Bail or Jail
After a defendant is arrested, he or she is required to appear before a judge or magistrate. At this time, the defendant may request or a judge may set bail for the defendant's release. Bail is cash or a cash equivalent that is given to the court to ensure that he or she will appear in court when ordered. If the defendant appears when he or she was ordered to, bail is refunded. However, if the defendant fails to appear, the court keeps the bail and issues a warrant for his or her arrest.
Forms of Bail
Bail can be cash or can be in a number of different forms. Some examples are:
- A check in the full amount of the bail.
- Property worth the full amount of the bail.
- A bond.
- A waiver of bond by being released upon one's own recognizance.
Determination of Amount of Bail
A judge or magistrate determines the amount of bail that the defendant will be required to post prior to his or her release. The judge takes numerous factors into account including, among other things, the nature of the offense, the dangerousness of the defendant, the defendant's criminal history, and the defendant's risk of flight. The Eighth Amendment of the United States Constitution forbids excessive bail. The amount of bail must be no more than is reasonably necessary to keep him or her from fleeing. However, many judges do impose high bail in particular types of cases to keep the defendant in jail.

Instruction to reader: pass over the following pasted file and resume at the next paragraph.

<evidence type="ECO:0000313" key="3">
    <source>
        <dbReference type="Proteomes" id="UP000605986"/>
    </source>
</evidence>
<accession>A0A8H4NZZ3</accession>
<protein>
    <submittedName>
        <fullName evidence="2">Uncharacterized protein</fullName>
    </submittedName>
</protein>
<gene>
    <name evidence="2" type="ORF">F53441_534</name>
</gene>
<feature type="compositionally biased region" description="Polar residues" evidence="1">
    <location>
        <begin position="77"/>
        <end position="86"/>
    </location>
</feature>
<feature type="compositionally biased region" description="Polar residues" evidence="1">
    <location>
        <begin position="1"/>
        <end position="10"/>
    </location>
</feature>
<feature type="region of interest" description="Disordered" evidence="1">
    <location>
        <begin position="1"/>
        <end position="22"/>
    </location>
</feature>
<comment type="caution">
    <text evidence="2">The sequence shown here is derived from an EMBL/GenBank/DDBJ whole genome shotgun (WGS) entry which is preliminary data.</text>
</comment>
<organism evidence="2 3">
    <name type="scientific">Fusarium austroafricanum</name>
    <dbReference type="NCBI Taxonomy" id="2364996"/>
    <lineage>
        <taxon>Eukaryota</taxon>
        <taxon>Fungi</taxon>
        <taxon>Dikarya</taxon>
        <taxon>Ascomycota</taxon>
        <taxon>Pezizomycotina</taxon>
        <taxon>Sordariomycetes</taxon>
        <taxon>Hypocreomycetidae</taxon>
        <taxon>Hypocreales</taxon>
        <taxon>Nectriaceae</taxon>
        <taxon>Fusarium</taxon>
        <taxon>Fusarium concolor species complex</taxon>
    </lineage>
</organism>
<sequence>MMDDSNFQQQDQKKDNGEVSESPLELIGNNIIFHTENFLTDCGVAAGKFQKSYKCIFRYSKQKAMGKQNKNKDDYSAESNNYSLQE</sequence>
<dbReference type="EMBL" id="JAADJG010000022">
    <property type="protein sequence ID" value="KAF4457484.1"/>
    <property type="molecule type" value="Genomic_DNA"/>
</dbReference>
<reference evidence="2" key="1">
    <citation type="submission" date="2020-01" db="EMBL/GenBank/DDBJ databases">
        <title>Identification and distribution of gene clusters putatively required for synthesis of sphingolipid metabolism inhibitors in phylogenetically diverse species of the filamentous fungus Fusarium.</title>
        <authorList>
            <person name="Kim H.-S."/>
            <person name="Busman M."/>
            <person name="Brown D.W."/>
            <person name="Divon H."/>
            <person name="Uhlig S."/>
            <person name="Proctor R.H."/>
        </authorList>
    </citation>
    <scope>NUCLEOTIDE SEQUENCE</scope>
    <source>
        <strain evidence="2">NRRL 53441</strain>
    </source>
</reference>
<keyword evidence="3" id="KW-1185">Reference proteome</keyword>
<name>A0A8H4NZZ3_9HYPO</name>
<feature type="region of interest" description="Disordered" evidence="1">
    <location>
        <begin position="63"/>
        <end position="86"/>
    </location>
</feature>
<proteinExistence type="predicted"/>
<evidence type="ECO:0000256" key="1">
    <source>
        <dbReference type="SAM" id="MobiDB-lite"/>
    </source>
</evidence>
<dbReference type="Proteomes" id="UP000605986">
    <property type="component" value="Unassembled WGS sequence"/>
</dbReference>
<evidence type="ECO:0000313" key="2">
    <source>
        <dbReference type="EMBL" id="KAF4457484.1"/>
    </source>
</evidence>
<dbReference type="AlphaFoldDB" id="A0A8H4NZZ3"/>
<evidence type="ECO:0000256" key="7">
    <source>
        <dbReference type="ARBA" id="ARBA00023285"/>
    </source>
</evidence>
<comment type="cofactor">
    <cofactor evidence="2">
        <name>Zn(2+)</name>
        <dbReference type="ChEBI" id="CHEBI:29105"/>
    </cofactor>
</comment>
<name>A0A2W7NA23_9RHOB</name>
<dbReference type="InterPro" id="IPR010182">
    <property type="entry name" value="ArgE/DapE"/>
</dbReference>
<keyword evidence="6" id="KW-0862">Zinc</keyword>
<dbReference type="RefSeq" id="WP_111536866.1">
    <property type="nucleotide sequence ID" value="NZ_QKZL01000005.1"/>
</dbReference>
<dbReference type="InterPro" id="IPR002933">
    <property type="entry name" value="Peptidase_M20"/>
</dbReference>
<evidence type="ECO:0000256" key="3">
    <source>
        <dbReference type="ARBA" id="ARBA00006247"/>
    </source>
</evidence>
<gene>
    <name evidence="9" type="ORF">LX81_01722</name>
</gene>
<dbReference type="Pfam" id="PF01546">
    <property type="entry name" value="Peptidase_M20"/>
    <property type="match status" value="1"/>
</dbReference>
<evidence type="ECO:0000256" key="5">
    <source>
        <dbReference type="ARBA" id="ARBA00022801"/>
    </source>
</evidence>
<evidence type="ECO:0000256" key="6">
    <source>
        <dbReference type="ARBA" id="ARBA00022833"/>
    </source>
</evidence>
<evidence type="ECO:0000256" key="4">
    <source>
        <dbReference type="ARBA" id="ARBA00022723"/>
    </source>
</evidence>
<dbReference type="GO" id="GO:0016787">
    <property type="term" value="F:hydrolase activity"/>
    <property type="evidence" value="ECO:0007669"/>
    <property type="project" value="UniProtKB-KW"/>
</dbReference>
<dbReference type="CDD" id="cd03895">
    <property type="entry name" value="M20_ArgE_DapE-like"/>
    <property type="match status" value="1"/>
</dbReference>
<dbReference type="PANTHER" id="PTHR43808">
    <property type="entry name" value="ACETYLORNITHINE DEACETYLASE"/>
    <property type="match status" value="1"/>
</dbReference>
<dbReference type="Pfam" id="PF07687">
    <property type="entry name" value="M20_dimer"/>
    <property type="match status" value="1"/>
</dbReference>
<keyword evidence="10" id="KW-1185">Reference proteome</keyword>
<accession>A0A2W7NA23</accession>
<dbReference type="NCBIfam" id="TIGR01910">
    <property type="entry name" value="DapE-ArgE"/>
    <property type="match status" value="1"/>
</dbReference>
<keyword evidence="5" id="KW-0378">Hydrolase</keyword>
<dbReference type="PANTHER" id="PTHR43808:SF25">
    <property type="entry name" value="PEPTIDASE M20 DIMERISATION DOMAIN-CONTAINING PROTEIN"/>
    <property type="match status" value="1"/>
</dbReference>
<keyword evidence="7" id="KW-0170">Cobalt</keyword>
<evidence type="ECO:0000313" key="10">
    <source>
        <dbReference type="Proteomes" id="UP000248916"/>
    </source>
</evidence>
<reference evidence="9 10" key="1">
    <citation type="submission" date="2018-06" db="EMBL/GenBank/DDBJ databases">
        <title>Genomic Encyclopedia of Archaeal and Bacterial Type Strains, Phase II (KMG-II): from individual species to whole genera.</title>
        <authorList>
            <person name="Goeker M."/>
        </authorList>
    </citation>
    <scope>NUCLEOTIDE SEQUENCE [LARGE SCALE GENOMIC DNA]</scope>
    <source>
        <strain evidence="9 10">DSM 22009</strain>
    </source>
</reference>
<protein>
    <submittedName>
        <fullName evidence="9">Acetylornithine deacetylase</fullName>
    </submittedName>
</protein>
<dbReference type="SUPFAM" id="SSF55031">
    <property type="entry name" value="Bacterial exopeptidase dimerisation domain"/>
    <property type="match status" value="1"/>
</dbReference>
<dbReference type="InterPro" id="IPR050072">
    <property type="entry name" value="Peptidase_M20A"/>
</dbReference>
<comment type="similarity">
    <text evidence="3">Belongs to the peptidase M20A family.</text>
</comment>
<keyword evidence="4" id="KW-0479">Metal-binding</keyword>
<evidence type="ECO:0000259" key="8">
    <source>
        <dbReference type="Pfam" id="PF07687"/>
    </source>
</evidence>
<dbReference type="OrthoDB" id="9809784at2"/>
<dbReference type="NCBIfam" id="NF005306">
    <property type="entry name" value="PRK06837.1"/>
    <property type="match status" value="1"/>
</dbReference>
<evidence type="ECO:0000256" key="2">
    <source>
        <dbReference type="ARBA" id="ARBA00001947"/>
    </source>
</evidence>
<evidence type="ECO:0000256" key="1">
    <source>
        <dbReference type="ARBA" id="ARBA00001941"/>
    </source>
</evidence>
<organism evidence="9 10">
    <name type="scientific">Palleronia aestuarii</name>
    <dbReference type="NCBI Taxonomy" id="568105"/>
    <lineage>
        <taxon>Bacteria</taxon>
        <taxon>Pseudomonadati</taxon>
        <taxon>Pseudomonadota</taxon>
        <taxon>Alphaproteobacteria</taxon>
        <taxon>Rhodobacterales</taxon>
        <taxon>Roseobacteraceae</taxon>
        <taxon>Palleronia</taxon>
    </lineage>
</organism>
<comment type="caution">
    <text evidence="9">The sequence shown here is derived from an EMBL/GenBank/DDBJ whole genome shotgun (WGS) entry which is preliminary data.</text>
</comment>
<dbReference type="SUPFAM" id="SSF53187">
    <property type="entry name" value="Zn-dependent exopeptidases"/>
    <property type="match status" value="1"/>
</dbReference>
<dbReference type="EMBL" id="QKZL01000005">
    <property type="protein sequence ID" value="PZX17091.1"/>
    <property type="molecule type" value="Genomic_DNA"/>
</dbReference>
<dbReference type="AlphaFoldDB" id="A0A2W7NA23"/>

How to Pay for Bail
There are two ways to pay bail. The defendant may either pay the full amount or buy a bail bond. A bail bond is a promise that you will appear in court when you are supposed to. The bond seller, known as a bail bondsman in some states, posts a bond with the court, and the court keeps the bond in case you don't show up. A bail bond can usually be purchased for about 10 percent of the amount of the bail. The defendant may also be required to pay the bond seller a nonrefundable premium. Sometimes courts have lists of bond sellers or the defendant could look in the Yellow Pages. Typically, jails and bond sellers do not take credit cards or personal checks.
Released on Defendant's Own Recognizance
Instead of posting bail, the defendant may be released upon his or her own recognizance. The defendant released on his or her own recognizance must sign a promise to show up in court. The court decides whether or not to release the defendant upon his or her own recognizance. The court is more likely to grant a request to be released upon one's own recognizance if the defendant is not likely to flee. Factors that the court looks at to conclude whether to grant a request to be released upon one's own recognizance are:
- The defendant's ties to the community.
- Whether the defendant has family and friends residing in the community.
- Whether the defendant works within the community.
- Whether the defendant has a criminal history.
- Whether the defendant has appeared for prior court appearances in past cases, if applicable.
If the defendant is unable to post bail or be released upon his or her own recognizance or if the crime committed is too severe to warrant the posting of bail, the defendant will be required to remain in jail until trial.
Copyright 2012 LexisNexis, a division of Reed Elsevier Inc.